It’s impossible for me to talk about the junk food rabbit hole I went down during Hurricane Sandy without telling you about my history of struggling with disordered eating my entire life.
When I was first born, I was sick and stuck in an incubator for a month. My mother always said in her very Jewish voice, “That’s when your food addiction started.” They didn’t let me eat, so when I finally got home I ate everything I could. My mother had to give me a spoon in the highchair so I’d know that the food was coming; otherwise I would throw a fit.
My family was very unhealthy. I grew up eating McDonald’s and pizza everyday. In fifth grade, I was considered “fat.” I had a pool party at my house and my older sister and I got in a stupid fight. She said, “Shut up, John Candy” in front of 30 of my peers and everyone laughed. Oh, and her nickname for me was “Chunky.”
My mother realized I hadn’t grown in a long time and took me to the doctor. I had human growth hormone deficiency. I then went through rigorous testing and had to take two shots everyday for three years to grow. The shots made my metabolism so fast, I could eat a whole entire large pizza, 12 garlic knots, and an order of rigatoni a la vodka in one sitting just for a snack and still lose weight!
The shots stopped when I hit the height of 5’2”, but my appetite didn’t. I gained 20 pounds and was then again considered “fat.” I didn’t care. I loved food!
My weight never bothered me until I got a huge crush. He was in a boy band and used a bottle of hairspray a day, so obviously I was “in love.” A couple of us went to a Dave Matthews Band concert and one of my friends pushed me on him, and he made a face and said, “Gross.” I was crushed, and in that moment, my eating disorder was born.
The next day, instead of eating a half a box of Cinnamon Toast Crunch and a bacon egg and cheese croissant, I bought a personalized Cheerios pack at the deli, and that was it. For the whole month, all I ate was a tiny pack of Cheerios a day. I also worked out from 4 p.m. to 2 a.m. in my room, and by the end of the month I was a size 0. Everyone around me was complimenting me. At first I loved it, but in truth I was terrified of gaining it back.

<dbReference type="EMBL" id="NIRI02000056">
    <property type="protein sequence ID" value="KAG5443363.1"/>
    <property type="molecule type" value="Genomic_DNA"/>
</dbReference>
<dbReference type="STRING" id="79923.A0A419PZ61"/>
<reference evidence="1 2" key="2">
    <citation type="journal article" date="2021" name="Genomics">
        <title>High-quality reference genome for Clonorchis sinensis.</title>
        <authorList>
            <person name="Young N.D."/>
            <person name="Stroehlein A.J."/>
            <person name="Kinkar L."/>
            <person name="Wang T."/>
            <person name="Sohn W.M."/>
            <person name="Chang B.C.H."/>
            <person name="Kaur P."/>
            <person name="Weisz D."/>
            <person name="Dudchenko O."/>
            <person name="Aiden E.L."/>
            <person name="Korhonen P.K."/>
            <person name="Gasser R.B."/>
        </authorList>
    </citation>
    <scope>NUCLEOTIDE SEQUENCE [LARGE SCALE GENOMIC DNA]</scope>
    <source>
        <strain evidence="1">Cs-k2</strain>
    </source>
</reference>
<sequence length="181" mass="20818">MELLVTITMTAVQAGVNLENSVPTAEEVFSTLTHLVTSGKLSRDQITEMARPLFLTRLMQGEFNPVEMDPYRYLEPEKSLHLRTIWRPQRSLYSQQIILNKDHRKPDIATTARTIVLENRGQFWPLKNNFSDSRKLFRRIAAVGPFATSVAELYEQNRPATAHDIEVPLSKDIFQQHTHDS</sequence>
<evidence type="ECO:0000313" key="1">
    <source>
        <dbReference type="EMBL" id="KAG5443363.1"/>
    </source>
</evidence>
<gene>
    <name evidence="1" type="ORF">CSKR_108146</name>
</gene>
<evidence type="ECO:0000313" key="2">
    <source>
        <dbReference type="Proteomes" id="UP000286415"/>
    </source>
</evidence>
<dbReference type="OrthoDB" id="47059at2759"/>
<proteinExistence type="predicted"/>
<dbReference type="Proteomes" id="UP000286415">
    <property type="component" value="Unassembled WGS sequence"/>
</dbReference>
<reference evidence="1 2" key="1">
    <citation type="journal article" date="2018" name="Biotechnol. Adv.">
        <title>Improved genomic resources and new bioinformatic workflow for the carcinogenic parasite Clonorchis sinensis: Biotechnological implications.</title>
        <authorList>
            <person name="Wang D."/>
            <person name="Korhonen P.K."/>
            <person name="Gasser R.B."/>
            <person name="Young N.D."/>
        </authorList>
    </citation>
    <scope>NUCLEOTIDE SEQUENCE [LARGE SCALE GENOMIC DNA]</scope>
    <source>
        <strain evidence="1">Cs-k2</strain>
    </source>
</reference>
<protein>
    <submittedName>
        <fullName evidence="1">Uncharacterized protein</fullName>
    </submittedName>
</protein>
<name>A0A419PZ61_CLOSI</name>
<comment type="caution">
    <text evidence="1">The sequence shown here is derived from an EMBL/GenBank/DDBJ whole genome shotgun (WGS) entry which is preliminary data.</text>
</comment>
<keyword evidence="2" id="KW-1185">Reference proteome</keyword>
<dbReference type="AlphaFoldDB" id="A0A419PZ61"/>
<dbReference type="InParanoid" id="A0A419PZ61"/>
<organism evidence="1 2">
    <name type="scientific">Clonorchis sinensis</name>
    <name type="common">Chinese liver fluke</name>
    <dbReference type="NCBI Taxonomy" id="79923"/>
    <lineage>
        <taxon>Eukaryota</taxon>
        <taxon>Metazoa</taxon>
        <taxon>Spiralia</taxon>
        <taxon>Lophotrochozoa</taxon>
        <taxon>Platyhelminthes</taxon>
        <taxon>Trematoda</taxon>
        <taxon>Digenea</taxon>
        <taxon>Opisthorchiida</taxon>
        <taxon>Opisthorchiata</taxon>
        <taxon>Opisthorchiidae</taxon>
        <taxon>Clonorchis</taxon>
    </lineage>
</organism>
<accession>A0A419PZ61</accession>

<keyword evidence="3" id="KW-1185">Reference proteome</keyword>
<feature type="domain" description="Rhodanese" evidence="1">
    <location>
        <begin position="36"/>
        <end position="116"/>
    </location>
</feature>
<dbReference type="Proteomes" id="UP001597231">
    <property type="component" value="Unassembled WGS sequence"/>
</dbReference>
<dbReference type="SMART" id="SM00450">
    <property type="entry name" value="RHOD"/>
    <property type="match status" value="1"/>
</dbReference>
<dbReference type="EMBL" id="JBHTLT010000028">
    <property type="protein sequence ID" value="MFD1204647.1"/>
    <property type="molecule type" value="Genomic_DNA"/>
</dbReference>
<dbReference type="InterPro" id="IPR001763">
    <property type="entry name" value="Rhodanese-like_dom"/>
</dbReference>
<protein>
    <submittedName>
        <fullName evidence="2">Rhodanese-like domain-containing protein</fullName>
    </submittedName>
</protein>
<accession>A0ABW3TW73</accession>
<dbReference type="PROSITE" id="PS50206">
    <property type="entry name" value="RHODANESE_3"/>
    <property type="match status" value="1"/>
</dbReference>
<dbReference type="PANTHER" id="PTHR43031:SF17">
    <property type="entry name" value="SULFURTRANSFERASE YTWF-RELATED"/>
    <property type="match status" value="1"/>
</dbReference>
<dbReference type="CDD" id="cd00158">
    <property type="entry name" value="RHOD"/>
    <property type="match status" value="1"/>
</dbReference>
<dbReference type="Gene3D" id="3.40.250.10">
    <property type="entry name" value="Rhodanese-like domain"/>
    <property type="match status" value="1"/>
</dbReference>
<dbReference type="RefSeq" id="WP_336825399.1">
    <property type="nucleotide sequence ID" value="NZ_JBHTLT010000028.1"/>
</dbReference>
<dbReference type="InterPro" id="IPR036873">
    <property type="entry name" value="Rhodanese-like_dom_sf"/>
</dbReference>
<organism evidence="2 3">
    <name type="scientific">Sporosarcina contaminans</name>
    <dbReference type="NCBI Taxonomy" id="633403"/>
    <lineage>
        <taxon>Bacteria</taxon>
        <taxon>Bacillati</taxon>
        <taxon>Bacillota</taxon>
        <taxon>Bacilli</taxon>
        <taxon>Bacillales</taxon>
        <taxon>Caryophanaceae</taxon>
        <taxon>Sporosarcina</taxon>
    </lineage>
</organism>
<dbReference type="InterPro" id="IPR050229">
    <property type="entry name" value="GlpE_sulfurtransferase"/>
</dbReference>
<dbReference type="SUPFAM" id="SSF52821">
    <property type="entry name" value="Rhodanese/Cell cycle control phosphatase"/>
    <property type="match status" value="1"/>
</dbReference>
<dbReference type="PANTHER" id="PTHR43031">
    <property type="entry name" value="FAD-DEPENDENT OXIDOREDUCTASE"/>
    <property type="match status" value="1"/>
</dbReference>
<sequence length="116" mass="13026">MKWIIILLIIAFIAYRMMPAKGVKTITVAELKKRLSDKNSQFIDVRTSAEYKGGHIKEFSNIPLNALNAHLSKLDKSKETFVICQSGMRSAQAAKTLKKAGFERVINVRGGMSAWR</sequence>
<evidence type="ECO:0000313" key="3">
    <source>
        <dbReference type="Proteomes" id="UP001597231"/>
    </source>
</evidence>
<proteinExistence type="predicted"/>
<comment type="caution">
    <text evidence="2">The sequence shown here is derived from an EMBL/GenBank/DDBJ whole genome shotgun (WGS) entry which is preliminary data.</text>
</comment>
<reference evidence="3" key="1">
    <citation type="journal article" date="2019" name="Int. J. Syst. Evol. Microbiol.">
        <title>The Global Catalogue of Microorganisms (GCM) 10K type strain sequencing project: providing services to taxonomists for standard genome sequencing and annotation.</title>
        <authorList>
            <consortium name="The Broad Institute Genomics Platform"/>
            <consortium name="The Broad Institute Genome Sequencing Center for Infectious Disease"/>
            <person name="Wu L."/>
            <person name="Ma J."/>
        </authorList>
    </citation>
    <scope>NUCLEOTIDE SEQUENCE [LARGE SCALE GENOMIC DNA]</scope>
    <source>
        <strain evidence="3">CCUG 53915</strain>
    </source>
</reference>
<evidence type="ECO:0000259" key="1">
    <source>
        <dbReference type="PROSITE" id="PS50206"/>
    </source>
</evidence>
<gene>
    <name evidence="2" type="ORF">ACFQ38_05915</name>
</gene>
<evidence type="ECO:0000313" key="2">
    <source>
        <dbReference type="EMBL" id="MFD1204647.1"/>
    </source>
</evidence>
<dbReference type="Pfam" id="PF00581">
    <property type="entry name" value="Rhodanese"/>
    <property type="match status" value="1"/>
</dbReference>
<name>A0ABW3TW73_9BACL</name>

I started eating semi-normally again, but if I ate something bad I would feel guilty, almost suicidal. Sometimes I would take Ex-Lax or a Stacker 2 pill. As I got older, I started using drugs. When I smoked weed, I’d binge eat and then use cocaine the next day to balance it out. This went on for years.
At 17, I moved to LA for a record contract and my issues only got worse because now I had to fit into Hollywood standards. I was never happy.
When I stopped pursuing music and got into improv comedy, I slowly developed a better body image. A “comedian” didn’t have to be as skinny as an actress or pop star, I figured. But I was living a nutritional double life. Half the time I was a health nut drinking green juice and counting carbs and the other, I was drinking alcohol and eating chicken and waffles at 3 a.m. -- wasted.